Like I said, while watching something on cable, try enabling/disabling the TruMotion "Smooth" feature (it takes effect right away, so you can switch it on/off while watching) - to me, it makes a dramatic difference (for the better) with it enabled - but if you leave it enabled, you'll quickly see what I'm taking about in terms of artifacts/side-effects. On the Vizio, I get that smooth motion without any of the artifacts - and I just became used to that and thought it was "normal".

So it all depends on whether or not you like the smooth motion and if so, if your previous set performed it well and you became used to it. :) If you did, then the LG motion interpolation will definitely be a disappointment. :)


Sent from my A1160 using Tapatalk
 

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Use optical out of the TV- same sound quality, ARC does not output beyond standard DD. On a side note, please compare the picture quality of Netflix between your Chromecast Ultra and the internal LG streamer if you would? I find my Philips UHD player has a little better PQ over the internal streamer but it might be placebo.
Unfortunately, I won't get Atmos over optical. I'm guessing I just have to wait for a better streamer that comes out that supports everything and works with my Onkyo.

In the meantime, I didn't notice any difference between internal vs Chromecast, but it might be too subtle for me to catch.
 

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Believe me - I've spent TONS of time trying to adjust motion-related settings. In the end, I just can't get the smoothness on this TV (without artifacts) that I could on my previous Vizio LCD set. The new firmware didn't change anything in this respect - I spent a considerable amount of time re-testing after manually installing it.

I currently use a de-judder setting of 2 - any higher and it creates too many artifacts. To get the same level of smoothness that I get on my older Vizio (with it's "Smooth" option set to "Medium"), I need to put de-judder up to about 6 - but then motion artifacts are way too distracting. And I'm really not very "critical" when it comes to this stuff (seriously!) - but the motion issues on the LG were immediately noticeable after watching the Vizio for the past 4 years. It's obvious that the LG motion processing just isn't as good as other brands. I'm certainly not the first people to come to mention that. Apparently, this also affects LG LCD sets. To see the smoothness difference that I'm talking about, try toggling TruMotion from "Off" to "Smooth" while watching something - you'll see what I mean by "smooth" motion! That's what I want - but without all of the side-effects that it comes with on this set.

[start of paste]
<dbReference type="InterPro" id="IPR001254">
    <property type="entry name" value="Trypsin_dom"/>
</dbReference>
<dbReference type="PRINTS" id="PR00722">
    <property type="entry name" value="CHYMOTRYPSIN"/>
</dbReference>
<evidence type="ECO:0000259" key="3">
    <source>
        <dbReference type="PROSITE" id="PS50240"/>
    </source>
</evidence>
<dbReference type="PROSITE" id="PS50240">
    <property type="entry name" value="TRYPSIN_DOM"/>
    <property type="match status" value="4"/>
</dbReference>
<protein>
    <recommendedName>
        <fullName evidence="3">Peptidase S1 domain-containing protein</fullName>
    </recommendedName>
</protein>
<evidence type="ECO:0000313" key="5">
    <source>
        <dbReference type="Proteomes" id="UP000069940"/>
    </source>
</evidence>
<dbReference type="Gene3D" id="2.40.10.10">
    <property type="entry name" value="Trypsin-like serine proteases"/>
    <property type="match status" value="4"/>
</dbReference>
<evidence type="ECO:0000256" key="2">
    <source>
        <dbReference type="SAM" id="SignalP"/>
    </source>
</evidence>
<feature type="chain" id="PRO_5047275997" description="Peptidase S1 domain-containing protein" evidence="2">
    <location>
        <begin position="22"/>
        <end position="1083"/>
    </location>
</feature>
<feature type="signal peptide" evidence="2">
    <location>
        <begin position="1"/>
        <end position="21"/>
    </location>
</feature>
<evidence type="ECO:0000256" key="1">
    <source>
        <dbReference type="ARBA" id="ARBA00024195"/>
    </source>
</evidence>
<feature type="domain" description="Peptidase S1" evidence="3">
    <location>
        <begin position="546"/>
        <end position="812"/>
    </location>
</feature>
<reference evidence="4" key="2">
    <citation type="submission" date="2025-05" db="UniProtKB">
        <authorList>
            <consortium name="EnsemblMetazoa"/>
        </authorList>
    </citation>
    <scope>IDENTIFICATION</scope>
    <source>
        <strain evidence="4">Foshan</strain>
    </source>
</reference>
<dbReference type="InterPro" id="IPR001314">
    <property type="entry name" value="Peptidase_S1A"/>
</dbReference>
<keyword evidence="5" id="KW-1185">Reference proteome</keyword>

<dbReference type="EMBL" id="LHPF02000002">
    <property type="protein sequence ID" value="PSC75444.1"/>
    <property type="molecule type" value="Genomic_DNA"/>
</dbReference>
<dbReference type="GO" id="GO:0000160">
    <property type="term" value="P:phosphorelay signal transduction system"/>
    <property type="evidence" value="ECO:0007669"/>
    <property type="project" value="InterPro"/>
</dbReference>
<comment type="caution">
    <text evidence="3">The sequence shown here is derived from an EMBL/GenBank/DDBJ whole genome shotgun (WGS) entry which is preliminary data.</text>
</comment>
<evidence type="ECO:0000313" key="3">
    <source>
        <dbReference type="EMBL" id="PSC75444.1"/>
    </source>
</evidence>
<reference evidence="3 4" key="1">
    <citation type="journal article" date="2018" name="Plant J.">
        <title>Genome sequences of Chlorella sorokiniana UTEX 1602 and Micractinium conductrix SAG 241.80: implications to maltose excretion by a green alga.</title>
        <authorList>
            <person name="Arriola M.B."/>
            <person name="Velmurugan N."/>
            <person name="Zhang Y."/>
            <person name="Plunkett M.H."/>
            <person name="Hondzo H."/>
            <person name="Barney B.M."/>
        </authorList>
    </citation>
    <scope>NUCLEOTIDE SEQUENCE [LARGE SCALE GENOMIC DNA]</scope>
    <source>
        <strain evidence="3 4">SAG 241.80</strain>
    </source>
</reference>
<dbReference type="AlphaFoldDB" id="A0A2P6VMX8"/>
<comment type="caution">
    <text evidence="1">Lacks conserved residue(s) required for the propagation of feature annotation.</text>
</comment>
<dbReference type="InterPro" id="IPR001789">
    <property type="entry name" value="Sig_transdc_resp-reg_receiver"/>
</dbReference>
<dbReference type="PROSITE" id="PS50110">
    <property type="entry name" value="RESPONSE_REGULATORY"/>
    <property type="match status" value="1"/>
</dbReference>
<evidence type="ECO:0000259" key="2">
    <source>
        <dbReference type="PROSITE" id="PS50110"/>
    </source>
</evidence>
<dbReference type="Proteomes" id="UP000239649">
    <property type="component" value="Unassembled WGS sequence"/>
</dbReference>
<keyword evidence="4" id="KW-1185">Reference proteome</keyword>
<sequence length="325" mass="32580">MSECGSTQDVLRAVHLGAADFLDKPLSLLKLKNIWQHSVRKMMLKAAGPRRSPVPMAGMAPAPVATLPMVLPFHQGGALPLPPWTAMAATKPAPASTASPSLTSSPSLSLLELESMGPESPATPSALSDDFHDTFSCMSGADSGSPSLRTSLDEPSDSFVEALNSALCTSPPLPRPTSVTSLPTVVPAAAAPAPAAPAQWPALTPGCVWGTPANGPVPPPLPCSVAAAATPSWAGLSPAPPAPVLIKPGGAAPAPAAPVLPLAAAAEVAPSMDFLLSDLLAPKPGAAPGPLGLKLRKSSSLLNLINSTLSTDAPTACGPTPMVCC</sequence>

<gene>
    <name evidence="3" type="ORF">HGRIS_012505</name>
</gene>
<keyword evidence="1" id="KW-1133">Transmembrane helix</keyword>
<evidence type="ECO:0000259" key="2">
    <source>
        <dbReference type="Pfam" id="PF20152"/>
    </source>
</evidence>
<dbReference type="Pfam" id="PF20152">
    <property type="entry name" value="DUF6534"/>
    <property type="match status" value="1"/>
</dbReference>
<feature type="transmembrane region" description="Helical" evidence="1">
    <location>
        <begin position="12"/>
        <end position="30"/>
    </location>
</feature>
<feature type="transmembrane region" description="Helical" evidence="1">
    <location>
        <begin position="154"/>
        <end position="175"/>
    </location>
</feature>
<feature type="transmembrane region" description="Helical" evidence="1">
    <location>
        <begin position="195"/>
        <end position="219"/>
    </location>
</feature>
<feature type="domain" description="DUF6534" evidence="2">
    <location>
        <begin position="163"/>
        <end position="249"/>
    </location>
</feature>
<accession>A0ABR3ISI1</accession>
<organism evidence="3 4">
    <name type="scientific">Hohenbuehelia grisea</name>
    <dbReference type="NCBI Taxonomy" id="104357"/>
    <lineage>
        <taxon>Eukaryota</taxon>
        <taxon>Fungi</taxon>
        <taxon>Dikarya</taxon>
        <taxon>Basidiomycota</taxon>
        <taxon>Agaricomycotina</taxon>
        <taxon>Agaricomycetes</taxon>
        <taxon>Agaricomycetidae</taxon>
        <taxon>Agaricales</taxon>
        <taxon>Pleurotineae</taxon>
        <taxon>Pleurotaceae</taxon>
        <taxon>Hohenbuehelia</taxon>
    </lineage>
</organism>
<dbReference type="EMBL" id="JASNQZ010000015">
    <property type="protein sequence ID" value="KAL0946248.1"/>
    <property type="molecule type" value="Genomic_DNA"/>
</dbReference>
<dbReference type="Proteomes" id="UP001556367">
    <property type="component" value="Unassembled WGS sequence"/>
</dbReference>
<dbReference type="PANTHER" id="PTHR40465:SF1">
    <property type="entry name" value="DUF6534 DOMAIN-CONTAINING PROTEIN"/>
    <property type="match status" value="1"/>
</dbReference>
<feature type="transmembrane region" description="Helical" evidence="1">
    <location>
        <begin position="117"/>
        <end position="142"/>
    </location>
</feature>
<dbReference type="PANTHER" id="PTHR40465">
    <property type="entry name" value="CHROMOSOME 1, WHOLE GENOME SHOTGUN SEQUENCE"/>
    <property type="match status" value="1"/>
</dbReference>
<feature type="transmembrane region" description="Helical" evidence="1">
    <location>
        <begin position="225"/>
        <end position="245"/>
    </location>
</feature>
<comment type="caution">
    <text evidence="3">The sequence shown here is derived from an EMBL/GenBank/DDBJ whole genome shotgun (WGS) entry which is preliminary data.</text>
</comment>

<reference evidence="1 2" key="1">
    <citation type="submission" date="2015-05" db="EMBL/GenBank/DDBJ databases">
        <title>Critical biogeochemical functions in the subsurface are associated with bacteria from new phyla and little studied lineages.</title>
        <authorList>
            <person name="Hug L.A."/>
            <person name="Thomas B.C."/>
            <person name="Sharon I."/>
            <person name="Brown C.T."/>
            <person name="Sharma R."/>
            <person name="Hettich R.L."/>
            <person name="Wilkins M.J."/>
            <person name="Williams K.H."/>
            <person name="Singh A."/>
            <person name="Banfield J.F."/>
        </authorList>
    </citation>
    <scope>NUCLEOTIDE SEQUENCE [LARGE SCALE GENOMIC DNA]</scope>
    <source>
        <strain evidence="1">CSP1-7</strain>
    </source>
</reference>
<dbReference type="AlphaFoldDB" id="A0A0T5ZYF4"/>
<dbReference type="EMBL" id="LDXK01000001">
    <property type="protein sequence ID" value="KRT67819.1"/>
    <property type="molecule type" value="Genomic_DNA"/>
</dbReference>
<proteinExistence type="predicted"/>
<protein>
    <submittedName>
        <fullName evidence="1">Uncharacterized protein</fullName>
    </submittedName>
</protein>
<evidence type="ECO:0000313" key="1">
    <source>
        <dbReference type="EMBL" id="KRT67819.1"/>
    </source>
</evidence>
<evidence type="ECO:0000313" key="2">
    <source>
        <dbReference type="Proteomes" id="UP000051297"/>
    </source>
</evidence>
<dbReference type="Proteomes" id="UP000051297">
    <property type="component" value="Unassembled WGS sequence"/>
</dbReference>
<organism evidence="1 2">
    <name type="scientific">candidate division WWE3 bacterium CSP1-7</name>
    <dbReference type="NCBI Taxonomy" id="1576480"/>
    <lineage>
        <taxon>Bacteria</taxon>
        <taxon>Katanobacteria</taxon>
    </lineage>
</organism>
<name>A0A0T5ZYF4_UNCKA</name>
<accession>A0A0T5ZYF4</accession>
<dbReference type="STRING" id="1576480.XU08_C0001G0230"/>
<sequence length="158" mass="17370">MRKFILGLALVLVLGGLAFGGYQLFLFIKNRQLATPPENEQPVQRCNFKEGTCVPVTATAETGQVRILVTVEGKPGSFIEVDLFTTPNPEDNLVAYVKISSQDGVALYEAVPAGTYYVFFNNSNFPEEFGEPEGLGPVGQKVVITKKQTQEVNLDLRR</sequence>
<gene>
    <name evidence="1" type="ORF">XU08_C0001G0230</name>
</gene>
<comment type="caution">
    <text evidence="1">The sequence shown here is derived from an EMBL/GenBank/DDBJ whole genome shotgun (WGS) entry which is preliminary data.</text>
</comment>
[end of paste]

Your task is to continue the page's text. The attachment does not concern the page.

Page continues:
However, like I said, it does seem that you just tend to "get used to it" after a while and it's not as distracting as it once was, but when comparing directly to the motion-processing on my Vizio, there is just no competition - it smooths so well without any of the "side effects" that you get on the LG.

It's a shame - there just isn't a single TV has does everything well. The LG OLED sets have the great blacks and contrast, but poor motion processing. A lot of the LCD sets (Vizio, Samsung, Sony) have great motion processing but backlight-related issues. Just can't seem to get everything all on one TV. :)

Maybe the new Sony OLED will change that - supposedly, Sony has top-notch upscaling and motion processing - combine that with the black levels and contrast of OLED and we just might have a winner!

Sent from my A1160 using Tapatalk
Fair enough - everyone is different with what bothers them or not. If youve tried every dejudder setting then it probably wont help. Someone here posted they have it set to 1 and like the results. I agree on setting it too high being an issue though!